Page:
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Court denies Parish’s request for release

Staff Report //May 4, 2020//

Court denies Parish’s request for release

Staff Report //May 4, 2020//

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A federal judge has denied Ponzi schemer Al Parish’s request for compassionate release, ruling that he failed to establish a basis for meeting the requirements for a reduction of his sentence and release.

Parish, 62, argued last month that COVID-19 “imminently threatens” his life because of his underlying medical conditions. Parish says he suffers from arteriosclerosis, atrial fibrillation, hypertension, obesity, diabetes and kidney disease, among other ailments.

The federal government requires that inmates be at least 65 years old; suffering from a terminal illness; or unable to care for themselves. Judge Richard Gergel wrote in his order that Parish meets none of these requirements and did not offer any other “extraordinary and compelling reasons” for his release.

Parish was sentenced in June 2008 to 292 months in prison and is held in the low-security federal correctional institution in Butner, N.C.

Days after Gergel’s ruling, however, it appeared Parish’s fear had come to fruition: He tested positive for COVID-19 on Thursday.

“Having now developed symptoms and tested positive for COVID-19, Parish can only wait in anxious anticipation for what may come next,” Cameron Blazer, Parish’s attorney, wrote in a motion to reconsider filed Friday.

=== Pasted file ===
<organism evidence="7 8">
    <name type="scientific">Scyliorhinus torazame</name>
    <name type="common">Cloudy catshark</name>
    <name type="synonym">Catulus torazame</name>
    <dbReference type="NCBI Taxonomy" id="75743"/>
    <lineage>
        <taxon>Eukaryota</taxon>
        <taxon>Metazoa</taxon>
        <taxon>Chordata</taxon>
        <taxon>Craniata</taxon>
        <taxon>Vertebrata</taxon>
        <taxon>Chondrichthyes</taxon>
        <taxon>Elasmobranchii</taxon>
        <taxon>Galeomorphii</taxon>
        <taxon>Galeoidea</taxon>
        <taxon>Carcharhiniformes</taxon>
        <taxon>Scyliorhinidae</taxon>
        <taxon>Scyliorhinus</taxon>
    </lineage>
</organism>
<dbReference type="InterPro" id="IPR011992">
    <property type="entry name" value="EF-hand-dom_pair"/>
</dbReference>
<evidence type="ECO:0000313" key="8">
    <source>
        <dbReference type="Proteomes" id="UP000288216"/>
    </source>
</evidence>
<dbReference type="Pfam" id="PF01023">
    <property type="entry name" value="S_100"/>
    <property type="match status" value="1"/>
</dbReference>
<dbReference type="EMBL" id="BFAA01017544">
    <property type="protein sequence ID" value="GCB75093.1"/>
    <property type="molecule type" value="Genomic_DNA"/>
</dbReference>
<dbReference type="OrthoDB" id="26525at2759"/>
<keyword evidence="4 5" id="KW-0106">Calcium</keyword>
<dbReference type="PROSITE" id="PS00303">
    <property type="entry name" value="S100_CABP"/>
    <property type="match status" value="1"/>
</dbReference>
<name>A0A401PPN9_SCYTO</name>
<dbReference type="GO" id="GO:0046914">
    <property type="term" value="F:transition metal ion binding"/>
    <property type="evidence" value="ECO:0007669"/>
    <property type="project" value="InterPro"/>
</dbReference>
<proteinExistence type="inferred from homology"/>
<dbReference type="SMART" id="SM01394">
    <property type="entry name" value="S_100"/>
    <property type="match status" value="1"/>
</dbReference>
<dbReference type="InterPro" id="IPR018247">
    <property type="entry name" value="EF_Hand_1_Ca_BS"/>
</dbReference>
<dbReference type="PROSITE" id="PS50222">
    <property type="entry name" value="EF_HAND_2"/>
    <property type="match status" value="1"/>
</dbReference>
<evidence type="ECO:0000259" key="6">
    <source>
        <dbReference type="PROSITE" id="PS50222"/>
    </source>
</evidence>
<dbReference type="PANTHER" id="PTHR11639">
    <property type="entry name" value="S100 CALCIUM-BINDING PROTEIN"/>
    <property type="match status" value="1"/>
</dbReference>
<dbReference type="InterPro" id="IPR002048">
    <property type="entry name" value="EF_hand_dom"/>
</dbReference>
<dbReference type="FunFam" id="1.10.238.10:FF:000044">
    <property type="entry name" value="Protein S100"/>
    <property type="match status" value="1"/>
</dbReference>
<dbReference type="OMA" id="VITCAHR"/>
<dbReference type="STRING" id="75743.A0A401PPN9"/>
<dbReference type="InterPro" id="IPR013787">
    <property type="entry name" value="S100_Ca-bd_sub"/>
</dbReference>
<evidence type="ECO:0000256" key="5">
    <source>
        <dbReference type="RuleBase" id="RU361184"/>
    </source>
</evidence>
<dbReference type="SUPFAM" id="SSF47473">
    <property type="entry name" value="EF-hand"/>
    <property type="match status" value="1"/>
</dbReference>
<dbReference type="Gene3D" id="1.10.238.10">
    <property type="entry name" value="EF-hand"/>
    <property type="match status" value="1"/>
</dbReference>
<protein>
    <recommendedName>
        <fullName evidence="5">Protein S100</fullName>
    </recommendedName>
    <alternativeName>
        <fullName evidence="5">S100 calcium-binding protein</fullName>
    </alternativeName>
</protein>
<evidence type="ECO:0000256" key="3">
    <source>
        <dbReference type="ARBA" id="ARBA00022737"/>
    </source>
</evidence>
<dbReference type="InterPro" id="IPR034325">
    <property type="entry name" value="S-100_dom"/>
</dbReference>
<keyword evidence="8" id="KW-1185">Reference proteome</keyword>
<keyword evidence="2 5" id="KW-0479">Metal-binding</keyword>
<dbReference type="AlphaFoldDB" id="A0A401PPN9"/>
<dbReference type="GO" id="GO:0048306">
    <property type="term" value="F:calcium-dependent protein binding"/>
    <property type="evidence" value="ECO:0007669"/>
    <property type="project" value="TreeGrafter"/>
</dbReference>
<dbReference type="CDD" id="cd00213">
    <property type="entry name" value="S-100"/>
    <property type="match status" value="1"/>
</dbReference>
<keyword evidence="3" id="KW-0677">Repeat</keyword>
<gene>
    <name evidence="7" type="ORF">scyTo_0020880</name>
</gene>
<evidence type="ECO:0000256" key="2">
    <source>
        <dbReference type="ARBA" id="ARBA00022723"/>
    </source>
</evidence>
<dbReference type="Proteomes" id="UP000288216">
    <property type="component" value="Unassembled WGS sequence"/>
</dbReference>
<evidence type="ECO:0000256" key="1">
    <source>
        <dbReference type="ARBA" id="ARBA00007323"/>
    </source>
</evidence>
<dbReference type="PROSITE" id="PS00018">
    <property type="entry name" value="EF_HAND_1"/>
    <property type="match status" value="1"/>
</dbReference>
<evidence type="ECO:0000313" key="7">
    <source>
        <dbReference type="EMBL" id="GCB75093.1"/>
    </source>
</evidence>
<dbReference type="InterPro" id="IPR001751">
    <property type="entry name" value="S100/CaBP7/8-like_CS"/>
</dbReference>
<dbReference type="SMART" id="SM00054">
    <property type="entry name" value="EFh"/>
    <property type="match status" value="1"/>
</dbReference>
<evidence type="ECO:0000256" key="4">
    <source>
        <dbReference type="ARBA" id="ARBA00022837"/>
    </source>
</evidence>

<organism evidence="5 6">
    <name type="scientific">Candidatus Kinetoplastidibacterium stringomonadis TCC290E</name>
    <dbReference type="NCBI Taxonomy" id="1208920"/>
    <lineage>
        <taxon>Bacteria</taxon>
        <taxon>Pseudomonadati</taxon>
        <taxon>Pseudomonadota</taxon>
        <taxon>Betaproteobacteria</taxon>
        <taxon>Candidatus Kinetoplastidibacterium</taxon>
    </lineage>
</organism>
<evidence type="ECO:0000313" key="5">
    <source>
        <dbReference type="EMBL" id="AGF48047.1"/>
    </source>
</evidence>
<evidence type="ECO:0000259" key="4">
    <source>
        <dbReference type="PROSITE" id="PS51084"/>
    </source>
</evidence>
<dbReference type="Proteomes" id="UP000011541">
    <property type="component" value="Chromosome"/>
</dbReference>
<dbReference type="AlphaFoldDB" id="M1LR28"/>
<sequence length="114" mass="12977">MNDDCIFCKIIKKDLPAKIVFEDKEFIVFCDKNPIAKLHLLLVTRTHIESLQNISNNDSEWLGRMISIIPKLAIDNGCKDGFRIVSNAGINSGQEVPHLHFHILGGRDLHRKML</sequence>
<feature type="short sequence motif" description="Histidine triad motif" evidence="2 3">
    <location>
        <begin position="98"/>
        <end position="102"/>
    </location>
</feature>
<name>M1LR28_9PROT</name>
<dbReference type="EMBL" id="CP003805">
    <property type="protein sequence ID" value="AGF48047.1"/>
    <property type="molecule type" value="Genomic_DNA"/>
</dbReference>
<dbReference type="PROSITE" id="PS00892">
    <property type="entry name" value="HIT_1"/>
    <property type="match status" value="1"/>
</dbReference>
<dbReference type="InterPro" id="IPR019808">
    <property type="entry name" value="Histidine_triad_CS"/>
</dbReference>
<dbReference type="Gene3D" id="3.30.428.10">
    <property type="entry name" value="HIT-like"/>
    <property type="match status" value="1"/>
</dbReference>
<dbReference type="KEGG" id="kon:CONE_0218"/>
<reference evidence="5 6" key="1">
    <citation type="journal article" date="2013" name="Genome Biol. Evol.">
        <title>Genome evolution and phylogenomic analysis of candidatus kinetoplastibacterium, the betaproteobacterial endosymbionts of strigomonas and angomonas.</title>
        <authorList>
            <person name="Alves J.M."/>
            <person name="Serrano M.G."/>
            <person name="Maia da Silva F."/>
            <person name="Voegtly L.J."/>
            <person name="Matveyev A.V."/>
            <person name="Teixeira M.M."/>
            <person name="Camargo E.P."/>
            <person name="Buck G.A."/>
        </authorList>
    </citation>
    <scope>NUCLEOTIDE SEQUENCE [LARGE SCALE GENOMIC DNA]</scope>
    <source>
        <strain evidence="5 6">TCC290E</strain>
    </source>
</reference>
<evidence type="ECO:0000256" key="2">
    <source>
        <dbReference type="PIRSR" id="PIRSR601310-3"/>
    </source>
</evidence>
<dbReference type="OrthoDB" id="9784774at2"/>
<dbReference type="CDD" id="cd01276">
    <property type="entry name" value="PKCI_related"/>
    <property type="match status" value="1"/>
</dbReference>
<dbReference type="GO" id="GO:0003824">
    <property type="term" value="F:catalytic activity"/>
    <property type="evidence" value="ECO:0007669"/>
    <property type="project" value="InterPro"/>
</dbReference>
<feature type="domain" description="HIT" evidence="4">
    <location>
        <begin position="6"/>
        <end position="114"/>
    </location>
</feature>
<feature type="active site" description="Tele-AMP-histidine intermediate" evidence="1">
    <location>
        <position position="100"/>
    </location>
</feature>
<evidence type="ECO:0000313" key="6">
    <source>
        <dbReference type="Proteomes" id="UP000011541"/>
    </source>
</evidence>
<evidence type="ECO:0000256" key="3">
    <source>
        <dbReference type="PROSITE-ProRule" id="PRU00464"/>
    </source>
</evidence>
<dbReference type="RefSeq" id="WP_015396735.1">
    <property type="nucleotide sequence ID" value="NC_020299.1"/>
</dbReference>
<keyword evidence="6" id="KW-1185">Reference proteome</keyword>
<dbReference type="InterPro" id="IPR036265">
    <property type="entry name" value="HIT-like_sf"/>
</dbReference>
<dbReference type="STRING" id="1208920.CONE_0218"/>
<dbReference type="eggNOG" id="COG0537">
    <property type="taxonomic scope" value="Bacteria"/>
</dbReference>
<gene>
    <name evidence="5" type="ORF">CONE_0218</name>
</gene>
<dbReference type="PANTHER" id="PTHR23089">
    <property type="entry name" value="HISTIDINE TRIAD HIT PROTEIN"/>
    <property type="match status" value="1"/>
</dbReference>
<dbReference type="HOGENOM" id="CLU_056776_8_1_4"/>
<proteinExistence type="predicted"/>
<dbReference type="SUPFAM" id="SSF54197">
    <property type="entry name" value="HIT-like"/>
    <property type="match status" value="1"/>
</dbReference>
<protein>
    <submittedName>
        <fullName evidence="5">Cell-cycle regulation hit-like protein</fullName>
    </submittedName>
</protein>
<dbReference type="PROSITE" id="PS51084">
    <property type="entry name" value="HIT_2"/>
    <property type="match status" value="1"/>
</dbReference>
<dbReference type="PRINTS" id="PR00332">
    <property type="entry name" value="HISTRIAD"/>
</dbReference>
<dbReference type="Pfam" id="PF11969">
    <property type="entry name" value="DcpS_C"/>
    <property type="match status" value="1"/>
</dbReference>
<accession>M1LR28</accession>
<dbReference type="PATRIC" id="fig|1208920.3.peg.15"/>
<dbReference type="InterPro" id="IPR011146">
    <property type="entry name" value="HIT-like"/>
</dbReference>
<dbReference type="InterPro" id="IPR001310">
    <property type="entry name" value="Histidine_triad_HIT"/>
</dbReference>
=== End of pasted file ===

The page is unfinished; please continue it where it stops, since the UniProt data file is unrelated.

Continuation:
Parish had been representing himself since attorney Andy Savage withdrew after the sentencing. Friday was Blazer’s first appearance as Parish’s lawyer.

Blazer noted that prior to testing positive, Parish’s health conditions did not establish a basis for his release, but she believes his diagnosis changes the calculus.

“Al Parish does not dispute the seriousness of his offenses,” she wrote. “And if this court were to grant compassionate release, such an order would not be a rebuke of the original sentence. It would, instead, be a reasonable — a compassionate — synthesis of the facts known at the time of sentencing with the facts before the court today.”

The fear, Blazer added, is that if Parish is hospitalized, he will be completely cut off from communicating with his family and will not have access to medical powers of attorney.

The government has until Wednesday to file its response to the motion to reconsider and provide the court with Parish’s updated medical status. Government lawyers had opposed Parish’s initial attempt to obtain compassionate release.